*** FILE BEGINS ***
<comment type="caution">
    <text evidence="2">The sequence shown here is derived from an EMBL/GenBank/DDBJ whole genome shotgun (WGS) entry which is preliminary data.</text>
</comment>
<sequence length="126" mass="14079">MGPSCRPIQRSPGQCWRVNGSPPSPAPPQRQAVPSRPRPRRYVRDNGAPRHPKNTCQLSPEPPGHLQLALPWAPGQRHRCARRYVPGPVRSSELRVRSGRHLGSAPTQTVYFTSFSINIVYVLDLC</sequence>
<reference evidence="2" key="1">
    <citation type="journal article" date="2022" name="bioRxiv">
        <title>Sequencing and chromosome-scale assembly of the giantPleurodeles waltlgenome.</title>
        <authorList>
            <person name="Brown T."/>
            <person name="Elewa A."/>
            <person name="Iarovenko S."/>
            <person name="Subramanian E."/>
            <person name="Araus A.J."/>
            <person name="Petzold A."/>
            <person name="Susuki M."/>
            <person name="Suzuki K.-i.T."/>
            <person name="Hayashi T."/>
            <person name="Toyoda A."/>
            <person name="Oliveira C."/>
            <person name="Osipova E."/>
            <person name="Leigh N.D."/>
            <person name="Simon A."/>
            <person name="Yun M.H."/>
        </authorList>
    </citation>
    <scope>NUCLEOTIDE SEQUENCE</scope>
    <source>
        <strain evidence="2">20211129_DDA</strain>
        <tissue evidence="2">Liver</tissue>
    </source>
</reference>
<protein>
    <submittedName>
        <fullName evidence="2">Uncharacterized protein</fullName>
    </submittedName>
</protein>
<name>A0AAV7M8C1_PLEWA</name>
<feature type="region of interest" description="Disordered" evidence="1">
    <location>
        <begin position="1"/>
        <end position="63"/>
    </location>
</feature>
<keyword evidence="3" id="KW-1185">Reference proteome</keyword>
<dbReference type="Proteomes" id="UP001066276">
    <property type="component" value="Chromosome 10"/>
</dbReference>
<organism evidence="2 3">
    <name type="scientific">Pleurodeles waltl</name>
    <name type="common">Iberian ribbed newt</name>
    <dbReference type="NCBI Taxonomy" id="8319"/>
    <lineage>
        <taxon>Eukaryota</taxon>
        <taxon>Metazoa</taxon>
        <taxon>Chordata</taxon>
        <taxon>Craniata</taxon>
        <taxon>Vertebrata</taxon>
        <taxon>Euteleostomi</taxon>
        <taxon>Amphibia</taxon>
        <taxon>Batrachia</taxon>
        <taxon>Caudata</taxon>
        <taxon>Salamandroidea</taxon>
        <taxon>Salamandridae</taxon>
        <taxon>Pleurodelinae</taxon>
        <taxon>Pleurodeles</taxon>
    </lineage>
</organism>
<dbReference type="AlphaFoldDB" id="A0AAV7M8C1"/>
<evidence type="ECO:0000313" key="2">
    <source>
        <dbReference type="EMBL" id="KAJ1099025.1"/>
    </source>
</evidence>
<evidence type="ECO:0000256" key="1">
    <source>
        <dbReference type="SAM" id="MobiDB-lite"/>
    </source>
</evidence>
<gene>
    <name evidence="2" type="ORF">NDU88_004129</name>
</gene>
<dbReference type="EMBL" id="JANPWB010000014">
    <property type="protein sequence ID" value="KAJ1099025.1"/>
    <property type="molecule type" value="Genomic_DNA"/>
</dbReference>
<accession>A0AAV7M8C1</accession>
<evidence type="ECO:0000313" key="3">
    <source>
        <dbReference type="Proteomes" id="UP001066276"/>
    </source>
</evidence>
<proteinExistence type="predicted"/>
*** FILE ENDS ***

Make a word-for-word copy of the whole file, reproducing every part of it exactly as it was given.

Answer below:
<comment type="caution">
    <text evidence="2">The sequence shown here is derived from an EMBL/GenBank/DDBJ whole genome shotgun (WGS) entry which is preliminary data.</text>
</comment>
<sequence length="126" mass="14079">MGPSCRPIQRSPGQCWRVNGSPPSPAPPQRQAVPSRPRPRRYVRDNGAPRHPKNTCQLSPEPPGHLQLALPWAPGQRHRCARRYVPGPVRSSELRVRSGRHLGSAPTQTVYFTSFSINIVYVLDLC</sequence>
<reference evidence="2" key="1">
    <citation type="journal article" date="2022" name="bioRxiv">
        <title>Sequencing and chromosome-scale assembly of the giantPleurodeles waltlgenome.</title>
        <authorList>
            <person name="Brown T."/>
            <person name="Elewa A."/>
            <person name="Iarovenko S."/>
            <person name="Subramanian E."/>
            <person name="Araus A.J."/>
            <person name="Petzold A."/>
            <person name="Susuki M."/>
            <person name="Suzuki K.-i.T."/>
            <person name="Hayashi T."/>
            <person name="Toyoda A."/>
            <person name="Oliveira C."/>
            <person name="Osipova E."/>
            <person name="Leigh N.D."/>
            <person name="Simon A."/>
            <person name="Yun M.H."/>
        </authorList>
    </citation>
    <scope>NUCLEOTIDE SEQUENCE</scope>
    <source>
        <strain evidence="2">20211129_DDA</strain>
        <tissue evidence="2">Liver</tissue>
    </source>
</reference>
<protein>
    <submittedName>
        <fullName evidence="2">Uncharacterized protein</fullName>
    </submittedName>
</protein>
<name>A0AAV7M8C1_PLEWA</name>
<feature type="region of interest" description="Disordered" evidence="1">
    <location>
        <begin position="1"/>
        <end position="63"/>
    </location>
</feature>
<keyword evidence="3" id="KW-1185">Reference proteome</keyword>
<dbReference type="Proteomes" id="UP001066276">
    <property type="component" value="Chromosome 10"/>
</dbReference>
<organism evidence="2 3">
    <name type="scientific">Pleurodeles waltl</name>
    <name type="common">Iberian ribbed newt</name>
    <dbReference type="NCBI Taxonomy" id="8319"/>
    <lineage>
        <taxon>Eukaryota</taxon>
        <taxon>Metazoa</taxon>
        <taxon>Chordata</taxon>
        <taxon>Craniata</taxon>
        <taxon>Vertebrata</taxon>
        <taxon>Euteleostomi</taxon>
        <taxon>Amphibia</taxon>
        <taxon>Batrachia</taxon>
        <taxon>Caudata</taxon>
        <taxon>Salamandroidea</taxon>
        <taxon>Salamandridae</taxon>
        <taxon>Pleurodelinae</taxon>
        <taxon>Pleurodeles</taxon>
    </lineage>
</organism>
<dbReference type="AlphaFoldDB" id="A0AAV7M8C1"/>
<evidence type="ECO:0000313" key="2">
    <source>
        <dbReference type="EMBL" id="KAJ1099025.1"/>
    </source>
</evidence>
<evidence type="ECO:0000256" key="1">
    <source>
        <dbReference type="SAM" id="MobiDB-lite"/>
    </source>
</evidence>
<gene>
    <name evidence="2" type="ORF">NDU88_004129</name>
</gene>
<dbReference type="EMBL" id="JANPWB010000014">
    <property type="protein sequence ID" value="KAJ1099025.1"/>
    <property type="molecule type" value="Genomic_DNA"/>
</dbReference>
<accession>A0AAV7M8C1</accession>
<evidence type="ECO:0000313" key="3">
    <source>
        <dbReference type="Proteomes" id="UP001066276"/>
    </source>
</evidence>
<proteinExistence type="predicted"/>